In the United States, if you have been convicted of a crime and are later exonerated, you may be faced with fewer benefits than those guilty of a crime after serving a full prison sentence. According to the Innocence Project:
…the exoneree may lack a source of income, a means of transportation, health coverage and a stable home.
If Anders Behring Breivik is convicted of the crimes from the massacre at Oslo – the murder of at least 68 innocent lives – he may face a very different fate. By some standards, he may be rewarded with the following conditions:
Given the numerous violations of human rights throughout the world, I wonder whether many innocent citizens would welcome such an environment.
Can you suggest an alternative environment for the convicted murderer?
While you’re brainstorming, here’s a description of the prison enviornment that Breivik may well face, referred to by Time magazine as the “most humane prison”:
Work of Art
To ease the psychological burdens of imprisonment, planners spent roughly $1 million on paintings, photography and light installations. According to a prison informational pamphlet, this mural by Norwegian graffiti artist Dolk “brings a touch of humor to a rather controlled space.” Officials hope the art — along with creative outlets like drawing classes and wood workshops — will give inmates “a sense of being taken seriously.”
The Outside In
The maximum sentence in Norway, even for murder, is 21 years. Since most inmates will eventually return to society, prisons mimic the outside world as much as possible to prepare them for freedom. At Halden, rooms include en-suite bathrooms with ceramic tiles, mini-fridges and flat-screen TVs. Officials say sleeker televisions afford inmates less space to hide drugs and other contraband.
Security guards organize activities from 8:00 in the morning until 8:00 in the evening. It’s a chance for inmates to pick up a new hobby, but it’s also a part of the prison’s dynamic security strategy: occupied prisoners are less likely to lash out at guards and one another. Inmates can shoot hoops on this basketball court, which absorbs falls on impact, and make use of a rock-climbing wall, jogging trails and a soccer field.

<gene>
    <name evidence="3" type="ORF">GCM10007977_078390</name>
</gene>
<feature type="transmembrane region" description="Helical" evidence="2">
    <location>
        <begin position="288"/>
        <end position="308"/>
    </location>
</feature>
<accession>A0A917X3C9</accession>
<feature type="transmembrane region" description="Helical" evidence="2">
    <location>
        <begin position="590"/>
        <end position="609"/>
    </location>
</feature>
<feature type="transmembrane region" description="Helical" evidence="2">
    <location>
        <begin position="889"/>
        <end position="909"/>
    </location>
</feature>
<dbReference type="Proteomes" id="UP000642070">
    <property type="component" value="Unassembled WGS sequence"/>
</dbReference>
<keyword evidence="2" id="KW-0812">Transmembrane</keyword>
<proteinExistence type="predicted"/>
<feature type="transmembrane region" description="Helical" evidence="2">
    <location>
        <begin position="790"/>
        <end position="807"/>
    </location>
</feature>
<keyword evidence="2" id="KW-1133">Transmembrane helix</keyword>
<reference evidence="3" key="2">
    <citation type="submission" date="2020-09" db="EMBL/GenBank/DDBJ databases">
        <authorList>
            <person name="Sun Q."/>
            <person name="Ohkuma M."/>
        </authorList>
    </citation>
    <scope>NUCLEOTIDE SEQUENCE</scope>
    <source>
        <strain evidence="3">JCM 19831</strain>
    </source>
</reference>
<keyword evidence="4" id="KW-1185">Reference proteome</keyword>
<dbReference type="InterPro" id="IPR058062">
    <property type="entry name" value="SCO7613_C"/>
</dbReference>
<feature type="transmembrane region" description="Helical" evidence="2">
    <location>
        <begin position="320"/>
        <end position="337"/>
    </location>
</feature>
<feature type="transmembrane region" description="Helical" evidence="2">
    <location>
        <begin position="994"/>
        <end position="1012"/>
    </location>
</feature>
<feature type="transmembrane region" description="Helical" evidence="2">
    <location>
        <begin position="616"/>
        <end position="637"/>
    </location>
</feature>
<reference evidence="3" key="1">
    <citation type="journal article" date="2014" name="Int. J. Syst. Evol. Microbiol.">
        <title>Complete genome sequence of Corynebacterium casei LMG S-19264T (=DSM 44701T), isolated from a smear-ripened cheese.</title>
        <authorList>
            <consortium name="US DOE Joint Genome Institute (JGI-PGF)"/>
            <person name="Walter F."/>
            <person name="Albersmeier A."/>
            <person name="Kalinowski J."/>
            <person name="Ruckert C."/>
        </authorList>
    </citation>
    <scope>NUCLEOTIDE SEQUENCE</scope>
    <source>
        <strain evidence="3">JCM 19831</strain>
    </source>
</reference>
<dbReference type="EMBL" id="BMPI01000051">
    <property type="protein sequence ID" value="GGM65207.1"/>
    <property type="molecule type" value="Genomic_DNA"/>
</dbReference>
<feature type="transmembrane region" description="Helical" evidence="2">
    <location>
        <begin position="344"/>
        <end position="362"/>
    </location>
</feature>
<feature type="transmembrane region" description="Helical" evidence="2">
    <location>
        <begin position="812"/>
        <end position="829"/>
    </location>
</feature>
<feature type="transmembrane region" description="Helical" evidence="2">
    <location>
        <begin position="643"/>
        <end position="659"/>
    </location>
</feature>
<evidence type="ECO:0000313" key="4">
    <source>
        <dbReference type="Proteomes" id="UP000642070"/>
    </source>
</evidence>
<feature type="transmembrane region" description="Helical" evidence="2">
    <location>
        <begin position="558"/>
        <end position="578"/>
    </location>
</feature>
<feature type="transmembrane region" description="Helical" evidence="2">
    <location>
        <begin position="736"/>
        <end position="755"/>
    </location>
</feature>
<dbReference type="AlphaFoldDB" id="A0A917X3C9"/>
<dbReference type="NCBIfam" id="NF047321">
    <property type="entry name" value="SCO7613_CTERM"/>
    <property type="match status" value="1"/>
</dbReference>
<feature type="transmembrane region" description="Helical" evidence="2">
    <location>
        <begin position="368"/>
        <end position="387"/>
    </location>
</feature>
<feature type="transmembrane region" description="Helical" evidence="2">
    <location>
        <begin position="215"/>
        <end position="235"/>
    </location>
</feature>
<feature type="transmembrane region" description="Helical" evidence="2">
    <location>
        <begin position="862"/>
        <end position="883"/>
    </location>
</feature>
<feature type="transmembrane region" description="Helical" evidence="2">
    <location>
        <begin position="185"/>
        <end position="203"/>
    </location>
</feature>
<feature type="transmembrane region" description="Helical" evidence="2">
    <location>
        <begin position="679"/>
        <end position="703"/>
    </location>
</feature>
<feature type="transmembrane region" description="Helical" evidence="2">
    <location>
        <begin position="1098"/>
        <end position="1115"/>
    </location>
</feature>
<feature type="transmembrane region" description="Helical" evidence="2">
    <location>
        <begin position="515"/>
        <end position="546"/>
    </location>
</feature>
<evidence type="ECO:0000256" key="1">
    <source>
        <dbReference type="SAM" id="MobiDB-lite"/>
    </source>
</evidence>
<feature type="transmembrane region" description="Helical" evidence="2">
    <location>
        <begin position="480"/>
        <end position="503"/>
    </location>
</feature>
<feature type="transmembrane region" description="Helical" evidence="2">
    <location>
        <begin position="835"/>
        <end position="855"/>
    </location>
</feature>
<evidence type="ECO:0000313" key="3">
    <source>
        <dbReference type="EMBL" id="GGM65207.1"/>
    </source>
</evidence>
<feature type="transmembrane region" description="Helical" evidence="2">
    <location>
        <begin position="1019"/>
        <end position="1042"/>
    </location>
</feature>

There’s also a recording studio with a professional mixing board. In-house music teachers — who refer to the inmates as “pupils,” never “prisoners” — work with their charges on piano, guitar, bongos and more. Three members of Halden’s security-guard chorus recently competed on Norway’s version of American Idol. They hope to produce the prison’s first musical — starring inmates — later this year.
Halden’s architects preserved trees across the 75-acre site to obscure the 20-ft.-high security wall that surrounds the perimeter, in order to minimize the institutional feel and, in the words of one architect, to “let the inmates see all of the seasons.” Benches and stone chessboards dot this jogging trail.
Norwegian inmates lose their right to freedom but not to state services like health care. Dentists, doctors, nurses and even librarians work in the local municipality, preventing a subpar prison standard from developing. On-site, Halden boasts a small hospital and this state-of-the-art dentist’s office.
To help inmates develop routines and to reduce the monotony of confinement, designers spread Halden’s living quarters, work areas and activity centers across the prison grounds. In this “kitchen laboratory,” inmates learn the basics of nutrition and cooking. On a recent afternoon, homemade orange sorbet and slices of tropical fruit lined the table. Prisoners can take courses that will prepare them for careers as caterers, chefs and waiters.